The Bare Facts on The New Bare Trust Reporting Requirements

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The Bare Facts on The New Bare Trust Reporting Requirements

BREAKING: Relief for Taxpayers as CRA Cancels Bare Trust Filing Requirements for 2023.

CRA announced on March 28, 2024, that Bare Trusts will not be required to file a return in in 2023. Their news release stated:
The news release states “in recognition that the new reporting requirements for bare trusts have had an unintended impact on Canadians, the Canada Revenue Agency (CRA) will not require bare trusts to file a T3 Income Tax and Information Return (T3 return), including Schedule 15 (Beneficial Ownership Information of a Trust), for the 2023 tax year, unless the CRA makes a direct request for these filings.
For more information, please view the announcement from the government.

Original articles published February 7, 2024.

The government has introduced new reporting requirements for bare trusts that are expected to have a significant impact on a large number of trusts that have not had to file in the past.

How do you know if you are part of a bare trust arrangement?  Here a few common examples that could fall under the new reporting rules:

If you’ve answered “yes” to at least one of these questions, you could be subject to the new trust reporting requirements and be required to file a T3 Trust Income Tax and Information Return for 2023.

New Reporting Requirements

For the calendar year ending on December 31, 2023 and onwards, bare trusts are required to file an annual T3 return with CRA. This is a new reporting rule and not a change to the income tax treatment of bare trusts. While bare trusts should not have any tax owing to the government, a return must still be filed to avoid penalties for non-compliance of up to $2,500. 

For additional information, please read New Reporting Requirements for Trusts.

What is a Bare Trust?

The term “Bare Trust” is not defined in the Income Tax Act. A bare trust is a legal arrangement in which one party (the trustee) can reasonably be considered to act as agent for a beneficiary when the trustee has no significant powers or responsibilities, the trustee can take no action without instruction from that beneficiary, and the trustee’s only function is to hold legal title to the property. In other words, the beneficiary is the true owner of the assets held in the trust, and the trustee has no discretion in how the assets are managed or distributed.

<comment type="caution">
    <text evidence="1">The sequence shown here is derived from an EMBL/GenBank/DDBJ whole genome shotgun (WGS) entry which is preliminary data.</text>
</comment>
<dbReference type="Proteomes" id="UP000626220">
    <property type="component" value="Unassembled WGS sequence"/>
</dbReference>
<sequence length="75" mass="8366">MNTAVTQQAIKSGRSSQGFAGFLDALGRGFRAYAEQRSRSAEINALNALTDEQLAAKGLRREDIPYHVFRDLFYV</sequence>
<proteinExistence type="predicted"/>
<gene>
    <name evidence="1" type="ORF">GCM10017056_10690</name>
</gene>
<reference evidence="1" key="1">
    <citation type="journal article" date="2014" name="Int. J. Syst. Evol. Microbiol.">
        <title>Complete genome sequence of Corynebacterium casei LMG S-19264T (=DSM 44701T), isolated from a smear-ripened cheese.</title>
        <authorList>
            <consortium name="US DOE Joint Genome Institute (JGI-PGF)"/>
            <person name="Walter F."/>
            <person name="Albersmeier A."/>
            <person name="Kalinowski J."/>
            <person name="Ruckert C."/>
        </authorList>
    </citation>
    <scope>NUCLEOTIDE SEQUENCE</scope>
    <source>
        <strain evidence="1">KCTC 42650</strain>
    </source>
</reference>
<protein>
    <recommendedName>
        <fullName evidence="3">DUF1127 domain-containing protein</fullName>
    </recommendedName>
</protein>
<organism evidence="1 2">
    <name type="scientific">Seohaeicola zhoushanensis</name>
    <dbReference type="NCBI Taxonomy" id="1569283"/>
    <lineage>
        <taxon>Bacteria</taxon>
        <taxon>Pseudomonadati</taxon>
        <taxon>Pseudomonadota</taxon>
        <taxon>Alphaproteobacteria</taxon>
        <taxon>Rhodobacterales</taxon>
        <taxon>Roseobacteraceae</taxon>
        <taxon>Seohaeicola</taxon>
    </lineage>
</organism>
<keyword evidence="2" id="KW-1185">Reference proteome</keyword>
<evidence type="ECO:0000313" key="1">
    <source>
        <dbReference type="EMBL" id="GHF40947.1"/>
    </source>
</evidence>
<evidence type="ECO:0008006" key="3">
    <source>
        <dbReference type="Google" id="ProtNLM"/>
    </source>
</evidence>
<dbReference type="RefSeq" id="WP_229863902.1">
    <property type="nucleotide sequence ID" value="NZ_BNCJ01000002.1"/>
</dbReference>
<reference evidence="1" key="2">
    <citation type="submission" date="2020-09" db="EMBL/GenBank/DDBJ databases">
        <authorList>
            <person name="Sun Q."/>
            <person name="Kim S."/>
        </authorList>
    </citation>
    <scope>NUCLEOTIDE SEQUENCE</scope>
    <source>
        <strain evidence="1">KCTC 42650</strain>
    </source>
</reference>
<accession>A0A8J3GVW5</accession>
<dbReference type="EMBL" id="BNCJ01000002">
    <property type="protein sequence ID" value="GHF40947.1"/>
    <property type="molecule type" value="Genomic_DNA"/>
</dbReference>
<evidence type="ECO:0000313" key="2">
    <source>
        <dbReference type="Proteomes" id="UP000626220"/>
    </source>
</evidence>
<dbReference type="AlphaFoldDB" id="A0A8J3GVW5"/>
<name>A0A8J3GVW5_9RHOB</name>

The determination must be made on a case-by-case basis, taking into consideration the specific facts of the arrangement. As there is no requirement for such arrangements to be in writing, this adds to the uncertainty of such determination.

However, common examples of bare trusts that would be caught by these new rules include:

Common Exemptions

Registered education savings plans (RESP), registered retirement savings plan (RRSP), tax-free savings account (TFSA), as well as bank accounts holding less than $50,000 in cash, are some of the common exemptions from filing a T3 Return under the new rules.

However, the less than $50,000 exemption wouldn’t typically apply to traditional trusts that typically hold shares of a private company, or bare trusts that hold legal title to real estate. It is mainly meant for accounts that are held “in trust for” other people, such as for children or other beneficiaries, and only hold cash, savings deposits, government debt obligations or listed securities throughout the year. This is a common practice done through financial institutions in order to simplify estate administration where parents would typically hold funds in an account for a child, where the account would be listed under PARENT NAME in trust for CHILD NAME.

For more exemptions, please read New Reporting Requirements for Trusts.

Not Sure If These New Rules Apply to Your Arrangement?

As some bare trust holders may be uncertain about the new requirements, the CRA is adopting an education-first approach to compliance and providing proactive relief by waiving the penalty for the 2023 tax year in situations where the T3 Return and Schedule 15 are filed after April 2, 2024; this is expected to be a one-time exception for the 2023 year.

Please contact your GGFL advisor if you would like to discuss these rules further and determine if you are subject to these new reporting requirements.

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